[0063] In another aspect, the full range of possible frequency errors for the pilots is divided into a number of frequency bins. A multi-stage acquisition scheme is then used to evaluate the frequency bins, and one or more stages may be used for each bin. The multi-stage scheme may incorporate the pipelining and parallel processing such that the searcher may perform a search for the next set of peaks in the next frequency bin while the finger processors attempt acquisition of the current set of peaks found for the current frequency bin. Various aspects and embodiments of the invention are described in further detail below.

[0064] If the terminal is not aware of its location and/or system time (e.g., for the initial acquisition at power-on), then a full search for the pilots may need to be performed over the entire PN code space. Various schemes may be used for the full search for pilots. In one scheme, a sequential search is performed over the entire code space, all peaks found above a particular energy threshold are provided as detected peaks, and acquisition may then be attempted on these detected peaks. In another scheme, the entire code space is swept during a detection step, and acquisition is then attempted on a set of largest peaks found during the detection step. In yet another scheme, the entire code space is swept during a detection step, a set of peaks found during the detection step is re-evaluated during a dwell step to find candidate peaks, and acquisition is then attempted on these candidate peaks. A number of pilot search schemes may thus be used. For clarity, various aspects and embodiments of the invention are described for the third scheme whereby the entire code space is swept and detected peaks are re-evaluated to find the candidate peaks on which acquisition is then attempted.

[0065]FIG. 5 is a flow diagram of an embodiment of a stage 500 that may be used to search for and acquire pilots in a designated code space. Stage 500 includes three substages—detect, dwell, and pull-in substages. The detect and dwell substages perform a search for peaks over the designated code space, and the pull-in substage performs acquisition of candidate peaks over frequency errors.

[0066] For the detect substage, the entire code space to be searched is initially divided into a number of non-overlapping code segments, at step 512. The number of code segments and the size of each code segment may be selected based on the specific design of the searcher. As an example for a full search in IS-95 and cdma2000, the entire code space of 32,768 PN chips may be divided into four code segments, with each code segment including 8192 PN chips (i.e., WS=8192). In an embodiment, the four code segments may be searched in parallel by four search units within the searcher (each search unit may be implemented as shown in FIG. 4 for searcher 410). Each code segment is then searched, and a particular number of detected peaks are provided, at step 514. The detected peaks are typically the largest peaks found in the code segment. In a specific embodiment, 15 detected peaks are provided for each code segment, and a set of Mdet=60 detected peaks is provided by the detect substage for the four code segments.

[0067] For the dwell substage, a search is performed over a window centered at each of the detected peaks, at step 522. This window includes a smaller number of PN chips than the code segment (e.g., a window of 5 PN chips, or WS=5). A particular number of the candidate peaks from all searches in step 522 are then selected and provided, at step 524. The candidate peaks are also typically the largest peaks found for all searches by the dwell substage. The number of candidate peaks provided by the dwell substage may be equal to the number of finger processors available for use for acquisition (i.e., MdW=Mf), although more or fewer candidate peaks may also be provided by the dwell substage (e.g., depending on the desired probability of detection). In a specific embodiment, a set of MdW=8 candidate peaks is provided by the dwell substage for the designated code space.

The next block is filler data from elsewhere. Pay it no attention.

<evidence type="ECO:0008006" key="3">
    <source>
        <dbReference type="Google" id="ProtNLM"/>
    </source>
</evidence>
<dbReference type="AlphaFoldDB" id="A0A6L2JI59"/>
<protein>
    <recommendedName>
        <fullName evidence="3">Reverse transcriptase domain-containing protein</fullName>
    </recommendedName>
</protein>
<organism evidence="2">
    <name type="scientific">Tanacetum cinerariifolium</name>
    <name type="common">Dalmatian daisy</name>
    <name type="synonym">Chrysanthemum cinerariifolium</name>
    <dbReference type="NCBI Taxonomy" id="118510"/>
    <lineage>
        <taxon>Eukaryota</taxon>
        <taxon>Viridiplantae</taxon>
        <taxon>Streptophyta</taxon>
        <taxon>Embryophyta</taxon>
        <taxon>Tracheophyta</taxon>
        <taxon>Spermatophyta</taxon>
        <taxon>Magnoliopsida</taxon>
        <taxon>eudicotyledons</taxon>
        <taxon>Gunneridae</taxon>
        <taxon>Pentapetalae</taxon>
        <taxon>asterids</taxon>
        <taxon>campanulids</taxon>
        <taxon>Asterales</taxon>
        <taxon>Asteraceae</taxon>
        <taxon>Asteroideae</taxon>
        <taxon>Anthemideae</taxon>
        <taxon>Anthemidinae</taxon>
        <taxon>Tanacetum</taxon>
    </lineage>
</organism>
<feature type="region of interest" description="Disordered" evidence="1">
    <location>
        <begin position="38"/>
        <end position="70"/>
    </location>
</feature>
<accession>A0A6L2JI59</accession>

[0068] For the pull-in substage, a finger processor is initially assigned to each candidate peak provided by the dwell substage, and each finger processor then attempts to acquire and lock to the frequency and timing of the assigned peak, at step 532. The frequency pull-in may be achieved by the frequency control loop included in the finger processor (and acquisition of the multipath timing may be achieved by a time control loop that may also be included in the finger processor but is not shown in FIG. 4 for simplicity). If a lock to at least one candidate peak is achieved, as determined in step 534 and described below, then a successful pilot acquisition is declared, at step 536. Otherwise, an acquisition failure is declared at step 538 and other actions may be performed. In either case, the stage terminates.

[0069]FIG. 5 shows a basic stage that may be used to form numerous pilot acquisition schemes, some of which are described below.

[0070] The detect and dwell substages are used to provide improved probability of pilot detection over the designated code space. The detect substage may provide a number of noise peaks, some of which may be comparable in magnitude or may even be larger than the peaks for the pilots. The dwell substage then re-evaluates each detected peak to verify whether the peak is due to signal or noise. If the noise is random and independent (i.e., uncorrelated), then there is a small likelihood of two large noise peaks occurring at the same PN phase at different times. Thus, in an embodiment, the detect and dwell substages are performed over different sets of data samples obtained at different times. The correlation of another set of data samples with the PN sequence by the dwell substage reduces the number of noise peaks and thus the probability of false pilot detection.